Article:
« Reply #16 on: January 21, 2012, 08:03:01 PM »
Congrats Adam, always happy to see what can be done with potted plants.  It gives me hope.

cheers,
-Ethan

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Re: guanabana
« Reply #17 on: January 21, 2012, 09:00:25 PM »
I'm sure it wasn't montana,

the flowers and leaves are much different, also the fruits themselves...this one just happens to have a smoother texture when fully ripe  here is a picture of the younger fruit...and flower...

I had to up size the pot about once a year, adding soil each time...so it never just sat in the same soil for more than one year. or so.

Mountain soursop is much more cold hearty, and I would have had an easier time fruiting A montana.  Mine stopped flowering and dropped leaves with the first exposure to 55F, with cold dry wind approaching and encroaching.

The guanabana is highly variable as to shape, size, fiber content and sweetness/acid balance.

Mine is very large fruited (considering I got a 2.5lb fruit from a 25 gal tree, and it was first fruit)  They reach about 4-7lbs max when grown in the ground...the one I got the seed out of was about 3.5lbs....great for juice, but I love to just eat them and juice with my teeth.

Adam







Do you have any photos of the tree in your 25-gallon container? What's the diameter of the pot? I'm trying to plan for the future (since mine is only about 12" tall  :D at this time).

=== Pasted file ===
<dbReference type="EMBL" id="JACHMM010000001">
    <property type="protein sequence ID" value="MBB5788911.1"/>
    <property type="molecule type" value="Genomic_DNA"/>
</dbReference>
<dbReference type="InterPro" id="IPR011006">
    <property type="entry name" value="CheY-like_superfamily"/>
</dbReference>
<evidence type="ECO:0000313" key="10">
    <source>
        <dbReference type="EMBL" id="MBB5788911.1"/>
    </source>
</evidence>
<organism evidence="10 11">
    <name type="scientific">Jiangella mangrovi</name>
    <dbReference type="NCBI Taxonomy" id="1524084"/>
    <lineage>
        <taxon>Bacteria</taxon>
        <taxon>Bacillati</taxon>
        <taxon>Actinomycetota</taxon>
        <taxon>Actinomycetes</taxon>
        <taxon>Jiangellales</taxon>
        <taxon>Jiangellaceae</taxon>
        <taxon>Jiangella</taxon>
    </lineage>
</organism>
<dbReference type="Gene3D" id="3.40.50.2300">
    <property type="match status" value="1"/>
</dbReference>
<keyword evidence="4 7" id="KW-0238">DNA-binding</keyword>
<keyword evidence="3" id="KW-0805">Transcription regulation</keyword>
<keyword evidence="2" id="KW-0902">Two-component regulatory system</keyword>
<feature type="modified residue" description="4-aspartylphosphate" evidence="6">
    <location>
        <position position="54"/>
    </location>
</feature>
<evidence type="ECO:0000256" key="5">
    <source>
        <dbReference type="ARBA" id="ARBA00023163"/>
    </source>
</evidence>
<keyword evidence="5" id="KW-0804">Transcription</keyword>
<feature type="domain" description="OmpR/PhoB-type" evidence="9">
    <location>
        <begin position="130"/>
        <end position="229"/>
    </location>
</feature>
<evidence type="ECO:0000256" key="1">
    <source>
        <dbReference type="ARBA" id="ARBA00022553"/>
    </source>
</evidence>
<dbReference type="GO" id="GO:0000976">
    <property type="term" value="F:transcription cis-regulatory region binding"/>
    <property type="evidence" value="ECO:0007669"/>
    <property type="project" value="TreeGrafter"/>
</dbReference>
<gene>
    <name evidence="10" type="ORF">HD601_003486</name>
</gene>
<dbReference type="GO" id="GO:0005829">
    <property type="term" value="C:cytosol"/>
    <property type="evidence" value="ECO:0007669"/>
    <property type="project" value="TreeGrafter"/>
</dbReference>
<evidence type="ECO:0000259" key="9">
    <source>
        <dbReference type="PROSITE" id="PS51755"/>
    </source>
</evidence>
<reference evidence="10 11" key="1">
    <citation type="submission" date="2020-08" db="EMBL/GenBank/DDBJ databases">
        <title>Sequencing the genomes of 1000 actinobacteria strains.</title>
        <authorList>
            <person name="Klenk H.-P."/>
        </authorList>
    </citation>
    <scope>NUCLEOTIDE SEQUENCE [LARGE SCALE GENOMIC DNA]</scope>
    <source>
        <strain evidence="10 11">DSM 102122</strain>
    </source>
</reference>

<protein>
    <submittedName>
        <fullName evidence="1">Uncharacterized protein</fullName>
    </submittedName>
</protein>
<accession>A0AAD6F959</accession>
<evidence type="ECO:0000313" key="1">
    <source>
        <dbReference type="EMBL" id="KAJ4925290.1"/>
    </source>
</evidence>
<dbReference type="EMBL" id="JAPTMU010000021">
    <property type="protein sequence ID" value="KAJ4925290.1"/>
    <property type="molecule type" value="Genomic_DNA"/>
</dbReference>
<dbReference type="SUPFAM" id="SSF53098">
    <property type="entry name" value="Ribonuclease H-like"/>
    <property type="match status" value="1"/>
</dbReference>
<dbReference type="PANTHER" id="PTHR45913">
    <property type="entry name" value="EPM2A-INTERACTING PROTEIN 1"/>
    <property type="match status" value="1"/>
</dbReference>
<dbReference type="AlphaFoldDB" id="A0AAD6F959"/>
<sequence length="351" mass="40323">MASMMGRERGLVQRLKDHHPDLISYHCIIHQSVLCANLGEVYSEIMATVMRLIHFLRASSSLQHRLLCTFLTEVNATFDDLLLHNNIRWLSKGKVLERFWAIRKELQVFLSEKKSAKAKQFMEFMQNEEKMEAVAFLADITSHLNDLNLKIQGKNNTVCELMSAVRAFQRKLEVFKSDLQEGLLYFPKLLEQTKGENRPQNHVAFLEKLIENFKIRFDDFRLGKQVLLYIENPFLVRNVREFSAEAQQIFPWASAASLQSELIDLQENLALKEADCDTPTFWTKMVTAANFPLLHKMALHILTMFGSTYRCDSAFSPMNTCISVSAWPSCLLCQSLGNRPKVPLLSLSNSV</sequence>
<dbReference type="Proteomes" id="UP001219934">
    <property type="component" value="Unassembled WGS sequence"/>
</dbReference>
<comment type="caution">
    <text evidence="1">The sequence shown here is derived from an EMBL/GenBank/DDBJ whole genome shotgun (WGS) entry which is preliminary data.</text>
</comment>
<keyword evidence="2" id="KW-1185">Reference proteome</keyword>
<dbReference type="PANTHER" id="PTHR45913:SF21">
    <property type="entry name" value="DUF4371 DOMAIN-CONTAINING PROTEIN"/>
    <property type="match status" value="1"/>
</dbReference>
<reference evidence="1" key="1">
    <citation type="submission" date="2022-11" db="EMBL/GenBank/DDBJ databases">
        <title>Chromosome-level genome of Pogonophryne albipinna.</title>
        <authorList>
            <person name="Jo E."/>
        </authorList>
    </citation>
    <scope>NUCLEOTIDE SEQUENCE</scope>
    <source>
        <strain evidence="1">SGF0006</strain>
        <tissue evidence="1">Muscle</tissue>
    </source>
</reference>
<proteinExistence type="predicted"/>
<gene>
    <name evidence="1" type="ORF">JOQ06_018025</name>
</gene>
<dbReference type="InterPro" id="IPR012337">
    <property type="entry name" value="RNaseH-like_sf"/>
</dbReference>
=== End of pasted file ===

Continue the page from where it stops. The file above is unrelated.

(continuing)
Thanks,

NewGen

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Re: guanabana
« Reply #18 on: January 21, 2012, 10:54:13 PM »
Adam,
That's very cool you're able to fruit guanabana in containers. ;) what state are you in?

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Re: guanabana
« Reply #19 on: January 21, 2012, 11:41:14 PM »
32804 FL

Way far North of where they usually grow them in ground...

All of them in ground got hammered these past few cold winters, so only a fool like me who  had one in a pot got to eat the fruits!  I'm sure some had fruits in ground and pots to, but didn't document it, because its really no big deal to them.

To me it was!

I'm going to greenhouse the tree now, and prune it back some 18inches

Adam

« Last Edit: December 09, 2012, 12:12:28 PM by ASaffron »

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Re: guanabana
« Reply #20 on: January 22, 2012, 03:03:00 AM »
Hi Harry, you would like the Whitman fiberless guanabana, it is totally fiberless and an incredibly good fruit. Leaves regular soursop in the dust! Because of lack of fiber really tastes like a totally different fruit. The bad news is that it is very shy bearing, at least for me. Maybe with hand pollination i could coax it to produce more fruits. I'm not the type to usually get around to doing such things, but for this fruit it would be well worth the effort. I give it a 10. The leaves have an unusual silvery green color and easy to tell apart from fibruous guanabana.